The Fiscalini Ranch Preserve is surrounded by the coastal community of Cambria, California. Threatened by development in the 1990s after the Fiscalini family had to sell their ranch, local residents gathered together as Friends of the RanchLand to save what was then called the East West Ranch and keep it as open space in the heart of Cambria. Friends of the RanchLand had successfully thwarted two developers but had not found a way to protect the land permanently until they reached out to Harriet and ALC in 1998.
After my first visit to the preserve in 2010, I imagined Harriet’s experience if she had been there that Saturday in early October. After taking one of the few parking places in the cul-de-sac at the end of Windsor Boulevard, she begins walking the Bluff Trail. It is a perfect day. Only a few lingering clouds remain in the bright blue sky after the rainstorm that passed through the night before.
As Harriet walks the Bluff Trail from Windsor Boulevard, she looks north at million-dollar plus houses. Then she looks south at the preserve. Rolling hills rising from the rocky coast to a 400-foot ridge. Red-tipped ice plant along the coastal bluff. A rare stand of Monterey pines on the ridge. Oak forests. A habitat nurturing red-legged frogs, tidewater bogies, western pond turtles, steelhead, monarch butterflies, great blue herons, burrowing owls, Cooper’s hawks, coyotes and black-tailed deer.
Going by a couple and their leashed dog, Harriet makes her way to one of the driftwood benches just off the trail, the weathered wood positioned to take in views of the coast and the ocean beyond. She notices otters playing in the tide pools then migrating whales navigating the Pacific. The thud of a runner’s shoes on the wooden boards of the trail sound loud behind her.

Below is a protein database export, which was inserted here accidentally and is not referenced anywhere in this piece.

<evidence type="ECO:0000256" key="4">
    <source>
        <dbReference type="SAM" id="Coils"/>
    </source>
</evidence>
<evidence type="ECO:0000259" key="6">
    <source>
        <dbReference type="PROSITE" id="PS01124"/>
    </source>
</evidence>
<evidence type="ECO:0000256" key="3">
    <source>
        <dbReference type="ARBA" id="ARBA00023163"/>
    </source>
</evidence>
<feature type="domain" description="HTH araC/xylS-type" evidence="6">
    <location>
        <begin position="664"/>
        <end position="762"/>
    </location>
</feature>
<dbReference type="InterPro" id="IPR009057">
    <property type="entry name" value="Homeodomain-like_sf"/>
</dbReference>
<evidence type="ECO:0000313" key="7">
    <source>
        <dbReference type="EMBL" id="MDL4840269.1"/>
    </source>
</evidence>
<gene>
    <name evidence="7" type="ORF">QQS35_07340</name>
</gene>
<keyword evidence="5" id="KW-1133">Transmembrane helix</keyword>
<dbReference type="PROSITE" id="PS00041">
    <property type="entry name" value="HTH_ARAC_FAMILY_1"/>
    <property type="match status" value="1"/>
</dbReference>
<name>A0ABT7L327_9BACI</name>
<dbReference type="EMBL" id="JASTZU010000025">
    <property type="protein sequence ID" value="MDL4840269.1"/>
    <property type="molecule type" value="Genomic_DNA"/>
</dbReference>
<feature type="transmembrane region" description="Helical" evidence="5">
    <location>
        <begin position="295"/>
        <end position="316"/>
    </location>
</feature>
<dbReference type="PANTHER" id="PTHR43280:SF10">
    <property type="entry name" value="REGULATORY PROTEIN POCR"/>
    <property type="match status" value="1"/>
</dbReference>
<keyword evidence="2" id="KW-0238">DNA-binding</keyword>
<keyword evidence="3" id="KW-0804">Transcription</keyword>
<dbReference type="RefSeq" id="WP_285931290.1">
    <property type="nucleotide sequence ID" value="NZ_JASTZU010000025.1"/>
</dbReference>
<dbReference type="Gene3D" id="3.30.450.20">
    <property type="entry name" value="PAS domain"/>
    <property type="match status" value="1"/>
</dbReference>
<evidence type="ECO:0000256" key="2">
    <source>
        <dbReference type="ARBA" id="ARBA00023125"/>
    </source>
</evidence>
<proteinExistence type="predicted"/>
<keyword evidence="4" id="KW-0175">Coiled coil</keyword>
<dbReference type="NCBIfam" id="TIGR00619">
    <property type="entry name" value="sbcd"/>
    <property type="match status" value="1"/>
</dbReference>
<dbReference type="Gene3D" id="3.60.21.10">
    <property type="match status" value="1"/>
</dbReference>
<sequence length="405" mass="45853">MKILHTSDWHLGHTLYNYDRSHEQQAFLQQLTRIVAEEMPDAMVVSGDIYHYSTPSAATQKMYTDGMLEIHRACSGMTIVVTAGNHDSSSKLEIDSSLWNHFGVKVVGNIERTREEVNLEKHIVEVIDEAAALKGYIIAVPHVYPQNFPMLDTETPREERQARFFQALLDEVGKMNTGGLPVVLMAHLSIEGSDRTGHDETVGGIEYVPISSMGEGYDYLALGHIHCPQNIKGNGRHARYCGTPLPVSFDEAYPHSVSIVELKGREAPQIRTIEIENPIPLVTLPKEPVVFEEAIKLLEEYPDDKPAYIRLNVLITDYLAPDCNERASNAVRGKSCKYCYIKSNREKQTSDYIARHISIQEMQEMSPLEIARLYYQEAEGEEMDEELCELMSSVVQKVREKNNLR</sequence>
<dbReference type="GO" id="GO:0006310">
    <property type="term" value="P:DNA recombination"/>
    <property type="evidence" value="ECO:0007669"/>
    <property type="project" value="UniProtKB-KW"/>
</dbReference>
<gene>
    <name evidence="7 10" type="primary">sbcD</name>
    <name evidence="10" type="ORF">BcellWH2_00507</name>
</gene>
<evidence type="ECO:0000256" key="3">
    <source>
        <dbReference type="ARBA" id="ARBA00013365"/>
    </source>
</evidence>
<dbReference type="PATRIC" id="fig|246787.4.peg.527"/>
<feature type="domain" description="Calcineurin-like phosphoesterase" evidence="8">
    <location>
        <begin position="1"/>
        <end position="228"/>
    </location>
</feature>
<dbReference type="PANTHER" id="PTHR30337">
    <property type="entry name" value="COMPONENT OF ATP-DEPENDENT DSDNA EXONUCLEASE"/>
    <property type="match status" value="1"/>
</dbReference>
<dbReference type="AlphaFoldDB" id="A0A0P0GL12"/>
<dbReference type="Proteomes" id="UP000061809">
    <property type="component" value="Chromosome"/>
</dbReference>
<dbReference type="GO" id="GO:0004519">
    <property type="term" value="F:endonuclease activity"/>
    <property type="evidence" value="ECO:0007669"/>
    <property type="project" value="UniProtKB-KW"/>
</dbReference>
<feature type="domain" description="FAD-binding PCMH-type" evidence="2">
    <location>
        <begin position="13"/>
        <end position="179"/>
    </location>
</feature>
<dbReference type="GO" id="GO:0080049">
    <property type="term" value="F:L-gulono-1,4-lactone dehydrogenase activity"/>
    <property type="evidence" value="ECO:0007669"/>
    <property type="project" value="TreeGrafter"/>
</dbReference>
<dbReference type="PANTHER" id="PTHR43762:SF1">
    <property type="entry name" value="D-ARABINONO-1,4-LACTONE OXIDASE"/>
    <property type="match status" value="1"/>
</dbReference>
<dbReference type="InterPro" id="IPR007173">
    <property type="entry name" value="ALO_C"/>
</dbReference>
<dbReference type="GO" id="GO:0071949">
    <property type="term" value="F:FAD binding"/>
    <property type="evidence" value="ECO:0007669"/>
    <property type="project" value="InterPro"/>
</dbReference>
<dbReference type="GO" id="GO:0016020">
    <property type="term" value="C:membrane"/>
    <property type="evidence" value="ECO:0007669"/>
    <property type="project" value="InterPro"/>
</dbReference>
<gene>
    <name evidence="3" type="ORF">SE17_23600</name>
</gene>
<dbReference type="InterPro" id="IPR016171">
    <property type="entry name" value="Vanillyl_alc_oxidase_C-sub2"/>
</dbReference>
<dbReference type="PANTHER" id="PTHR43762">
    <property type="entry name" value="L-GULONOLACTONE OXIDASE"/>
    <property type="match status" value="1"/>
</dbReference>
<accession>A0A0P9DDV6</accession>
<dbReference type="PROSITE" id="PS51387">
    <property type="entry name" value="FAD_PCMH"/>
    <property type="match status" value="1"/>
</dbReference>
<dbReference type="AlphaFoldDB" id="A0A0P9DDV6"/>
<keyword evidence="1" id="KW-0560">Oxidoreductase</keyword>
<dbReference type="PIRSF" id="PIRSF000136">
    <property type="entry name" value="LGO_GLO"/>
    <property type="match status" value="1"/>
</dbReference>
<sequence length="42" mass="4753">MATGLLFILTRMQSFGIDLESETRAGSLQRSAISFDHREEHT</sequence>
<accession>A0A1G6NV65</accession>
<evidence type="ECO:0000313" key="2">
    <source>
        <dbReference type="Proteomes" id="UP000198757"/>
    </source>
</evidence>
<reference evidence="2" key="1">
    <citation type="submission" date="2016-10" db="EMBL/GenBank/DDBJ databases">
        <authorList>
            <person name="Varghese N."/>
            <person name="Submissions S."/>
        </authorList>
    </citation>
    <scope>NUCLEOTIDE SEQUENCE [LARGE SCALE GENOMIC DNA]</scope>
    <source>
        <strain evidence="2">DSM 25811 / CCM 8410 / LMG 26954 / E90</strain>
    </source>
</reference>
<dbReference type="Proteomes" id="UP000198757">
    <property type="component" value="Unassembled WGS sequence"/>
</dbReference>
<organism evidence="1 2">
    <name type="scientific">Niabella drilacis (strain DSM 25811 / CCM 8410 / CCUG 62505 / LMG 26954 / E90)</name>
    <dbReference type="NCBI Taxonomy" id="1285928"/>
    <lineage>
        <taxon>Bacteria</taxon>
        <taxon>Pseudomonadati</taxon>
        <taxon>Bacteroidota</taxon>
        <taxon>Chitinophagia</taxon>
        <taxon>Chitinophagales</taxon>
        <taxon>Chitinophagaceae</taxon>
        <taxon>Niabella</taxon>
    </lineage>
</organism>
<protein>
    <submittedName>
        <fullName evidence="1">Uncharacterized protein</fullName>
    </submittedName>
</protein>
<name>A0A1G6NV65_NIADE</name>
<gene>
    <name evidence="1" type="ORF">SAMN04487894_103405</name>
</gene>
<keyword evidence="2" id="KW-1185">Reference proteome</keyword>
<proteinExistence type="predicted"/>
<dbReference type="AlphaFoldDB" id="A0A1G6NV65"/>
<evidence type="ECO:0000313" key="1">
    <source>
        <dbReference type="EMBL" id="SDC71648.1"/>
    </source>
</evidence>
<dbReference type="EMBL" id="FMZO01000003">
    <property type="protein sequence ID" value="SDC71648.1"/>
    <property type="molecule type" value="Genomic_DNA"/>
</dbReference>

Leaving the bench, Harriet walks the full mile of the Bluff Trail before heading back to her car. She negotiates the narrow dirt path that crosses the end-of-the-summer-before-the-winter-rains-come brown meadow and leads to the ridge. Looking out towards the ocean, she sees a few egrets moving gracefully through stalks of grass. She says, “Hi!” to a hiker marching along with his trekking poles. She passes a driftwood bench labeled with a brass marker that reads, “In Memory of our Angels…. Honoring Those Whose Works Saved the Ranch Forever.”
Coming down the hill on a path still muddy from the rain, she looks between groups of pine trees to see the waves rolling into the coast. She examines the dry grasses waving their golden seed heads in the breeze. A fallen tree that almost blocked her way draws her in for closer inspection. When the dirt trail ends in the paved road that crosses the preserve from north to south, a runner calls to her, “Did you see the heron in the field over there?”
A jubilant crowd that included Harriet Burgess celebrated the dedication of the Fiscalini Ranch Preserve in November 2000.